In the support region 50 there are also gate stacks 12, although typically not as closely spaced as in the array region. The gate stacks 12 are covered by insulating caps 36 and insulating sidewalls 38, which again, are preferably made of deposited silicon nitride. In the support region 50, a contact to support (CS) 52 extends between an MO line interconnect 20 in a second level 46 and a diffusion 49 in the substrate 48. However, in the support region 50 the CS contact 52 is not borderless to gate stacks 12. Rather, the CS contact 52 is isolated from gate stacks 12 by isolating dielectric material 40 having photolitho-graphically defined dimensions.
A process which results in the above-described structure is described now, with reference to FIGS. 3-8. As illustrated in FIG. 3, gate stacks 12 are formed on a monocrystalline substrate 48 having gate conductors 34 (herein shown as preferred two-layer gate conductors such as lower level of polysilicon, upper level of tungsten silicide or tungsten nitride/tungsten), insulating caps 36 and insulating sidewalls 38. The insulating caps 36 and insulating sidewalls 38 are preferably comprised of deposited silicon nitride. From the description of the invention to follow, those skilled in the art will understand that the material of caps 36 and sidewalls 38 need only be insulating and comprised of a material which has a suitable etch selectivity versus a dielectric material 40 which is deposited therebetween to form a first dielectric layer 42. At some time prior to depositing dielectric material 40, a liner material 66 is deposited on the surface of the substrate 48, a function of which will be described in the description to follow. Dielectric material 40 of layer 42 is preferably a doped deposited glass material such as borosilicate (BSG) or phospho-silicate glass (PSG), and most preferably, borophosphosilicate glass (BPSG).
After forming gate stacks 12 and first dielectric layer 42, an etch stop layer 60, preferably comprised of silicon nitride, is formed over the first dielectric layer in the support region 50. Again, those skilled in the art reading the description of the invention that follows will understand that other suitable etch stop materials could be substituted for silicon nitride as the etch stop layer 60. Preferably, the etch stop layer 60 is formed in the support region 50 by depositing an etch stop material over the patterned substrate, then depositing and patterning a block mask over the support region 50, then etching away the etch stop layer in the array region 30.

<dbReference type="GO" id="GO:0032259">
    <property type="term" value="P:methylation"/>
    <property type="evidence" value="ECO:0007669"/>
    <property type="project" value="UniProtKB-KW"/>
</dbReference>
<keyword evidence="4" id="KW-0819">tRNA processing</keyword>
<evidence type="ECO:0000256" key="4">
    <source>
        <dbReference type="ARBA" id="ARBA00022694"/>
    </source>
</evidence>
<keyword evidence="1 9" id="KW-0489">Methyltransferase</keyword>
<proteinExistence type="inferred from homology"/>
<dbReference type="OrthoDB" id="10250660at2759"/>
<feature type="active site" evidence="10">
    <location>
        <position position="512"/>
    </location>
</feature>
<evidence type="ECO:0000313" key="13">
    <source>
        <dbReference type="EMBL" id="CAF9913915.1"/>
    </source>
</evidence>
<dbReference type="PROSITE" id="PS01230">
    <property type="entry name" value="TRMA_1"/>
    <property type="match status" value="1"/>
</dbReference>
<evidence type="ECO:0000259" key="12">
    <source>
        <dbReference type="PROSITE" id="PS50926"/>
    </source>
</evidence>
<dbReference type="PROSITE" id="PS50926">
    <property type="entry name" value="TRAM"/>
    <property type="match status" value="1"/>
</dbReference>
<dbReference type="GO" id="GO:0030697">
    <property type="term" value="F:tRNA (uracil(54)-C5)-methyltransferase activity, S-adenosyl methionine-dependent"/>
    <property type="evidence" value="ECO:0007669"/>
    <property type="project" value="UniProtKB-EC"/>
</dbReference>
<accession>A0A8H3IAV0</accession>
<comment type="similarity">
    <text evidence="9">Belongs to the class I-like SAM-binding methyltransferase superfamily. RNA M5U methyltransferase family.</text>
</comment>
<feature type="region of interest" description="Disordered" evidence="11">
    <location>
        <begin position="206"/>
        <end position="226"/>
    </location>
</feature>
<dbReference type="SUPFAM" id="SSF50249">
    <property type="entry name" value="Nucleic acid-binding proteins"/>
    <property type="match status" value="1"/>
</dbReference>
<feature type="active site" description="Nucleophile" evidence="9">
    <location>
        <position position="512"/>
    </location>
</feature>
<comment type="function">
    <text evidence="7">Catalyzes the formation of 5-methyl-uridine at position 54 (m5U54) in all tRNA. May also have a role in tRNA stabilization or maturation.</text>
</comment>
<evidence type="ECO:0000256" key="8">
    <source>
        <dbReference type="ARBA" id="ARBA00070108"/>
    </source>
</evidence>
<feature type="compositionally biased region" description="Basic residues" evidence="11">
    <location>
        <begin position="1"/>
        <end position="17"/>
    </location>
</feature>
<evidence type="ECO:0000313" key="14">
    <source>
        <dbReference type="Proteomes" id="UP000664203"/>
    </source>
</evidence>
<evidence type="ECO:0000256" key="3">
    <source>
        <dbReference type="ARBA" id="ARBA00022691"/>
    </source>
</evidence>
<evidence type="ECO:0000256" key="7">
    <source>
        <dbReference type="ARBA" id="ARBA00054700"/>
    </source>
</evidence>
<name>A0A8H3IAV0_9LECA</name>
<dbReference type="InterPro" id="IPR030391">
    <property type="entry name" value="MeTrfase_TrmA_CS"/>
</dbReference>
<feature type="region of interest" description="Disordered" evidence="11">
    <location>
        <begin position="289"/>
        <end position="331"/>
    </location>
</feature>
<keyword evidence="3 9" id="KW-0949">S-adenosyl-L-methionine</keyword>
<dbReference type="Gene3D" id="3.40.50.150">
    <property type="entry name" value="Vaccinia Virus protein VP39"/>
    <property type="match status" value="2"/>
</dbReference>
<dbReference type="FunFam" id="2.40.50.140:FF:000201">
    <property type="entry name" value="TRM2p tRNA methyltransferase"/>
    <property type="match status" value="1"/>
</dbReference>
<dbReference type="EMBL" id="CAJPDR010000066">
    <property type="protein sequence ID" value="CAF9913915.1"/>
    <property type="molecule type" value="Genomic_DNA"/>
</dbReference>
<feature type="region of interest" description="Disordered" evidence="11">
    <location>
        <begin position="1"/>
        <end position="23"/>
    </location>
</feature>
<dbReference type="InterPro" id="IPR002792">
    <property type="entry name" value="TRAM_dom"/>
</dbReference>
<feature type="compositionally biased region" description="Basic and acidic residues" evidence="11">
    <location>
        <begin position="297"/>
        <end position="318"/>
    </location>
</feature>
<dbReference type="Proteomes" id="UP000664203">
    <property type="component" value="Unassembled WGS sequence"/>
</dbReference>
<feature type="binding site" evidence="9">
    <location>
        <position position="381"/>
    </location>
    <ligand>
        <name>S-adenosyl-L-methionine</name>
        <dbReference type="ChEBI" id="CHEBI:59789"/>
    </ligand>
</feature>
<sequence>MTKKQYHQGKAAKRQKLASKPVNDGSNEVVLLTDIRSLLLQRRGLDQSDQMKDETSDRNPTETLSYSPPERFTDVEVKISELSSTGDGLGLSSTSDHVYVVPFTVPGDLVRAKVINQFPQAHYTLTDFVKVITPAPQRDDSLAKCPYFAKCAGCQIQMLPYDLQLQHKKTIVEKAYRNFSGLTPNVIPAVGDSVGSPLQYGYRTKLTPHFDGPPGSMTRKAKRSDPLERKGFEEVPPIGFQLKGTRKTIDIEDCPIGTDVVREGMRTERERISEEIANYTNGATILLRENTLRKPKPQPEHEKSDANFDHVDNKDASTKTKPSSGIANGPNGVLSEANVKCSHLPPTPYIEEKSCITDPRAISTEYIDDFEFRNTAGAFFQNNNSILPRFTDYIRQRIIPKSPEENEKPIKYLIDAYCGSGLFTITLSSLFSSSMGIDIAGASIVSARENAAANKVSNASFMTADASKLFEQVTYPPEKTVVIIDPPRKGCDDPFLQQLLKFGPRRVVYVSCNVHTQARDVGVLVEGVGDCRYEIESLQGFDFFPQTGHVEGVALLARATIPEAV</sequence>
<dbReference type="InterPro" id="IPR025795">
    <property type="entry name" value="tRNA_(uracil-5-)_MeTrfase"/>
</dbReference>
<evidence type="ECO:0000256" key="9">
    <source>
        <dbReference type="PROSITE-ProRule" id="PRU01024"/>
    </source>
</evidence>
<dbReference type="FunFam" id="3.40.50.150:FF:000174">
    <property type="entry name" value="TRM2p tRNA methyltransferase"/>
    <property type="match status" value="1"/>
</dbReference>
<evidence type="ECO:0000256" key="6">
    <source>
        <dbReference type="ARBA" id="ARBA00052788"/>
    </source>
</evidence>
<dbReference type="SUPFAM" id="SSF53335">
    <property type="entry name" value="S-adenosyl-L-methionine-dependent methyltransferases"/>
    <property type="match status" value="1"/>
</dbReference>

Referring to FIG. 4, a second dielectric layer 46, also referred to as an MO layer 46 is then formed by depositing an interlevel dielectric 44, preferably from a TEOS precursor. Line interconnect patterns are then defined by photolithography and line interconnect openings 62 are etched into the MO layer 46. As noted above, the true direction in which the line interconnect openings 62 extend is not shown. As shown, the direction has been rotated by 90 degrees in the horizontal plane for clarity of description. Etching is continued, selective to the material of the etch stop layer 60, such that borderless openings 64 are formed in the array region 30 between adjacent gate stacks. In borderless openings 64 of array region 30 the etching stops upon liner 66. In the support region 50, the etch stop layer 60 protects the integrity of the first dielectric layer 42.
With reference to FIG. 5, the etch stop layer 60 is then cleared from the support region 50, as by a timed wet etch or a reactive ion etch (RIE). Preferably, the etch stop layer 60 is comprised of the same material of which the liner 66 is comprised, such that both the etch stop layer 60 and the liner 66 are removed by the same processing. Most preferably, the etch stop layer 60 and the liner 66 are both comprised of silicon nitride, such that both are removed by one timed etch or etch endpointing on underlying oxide or silicon.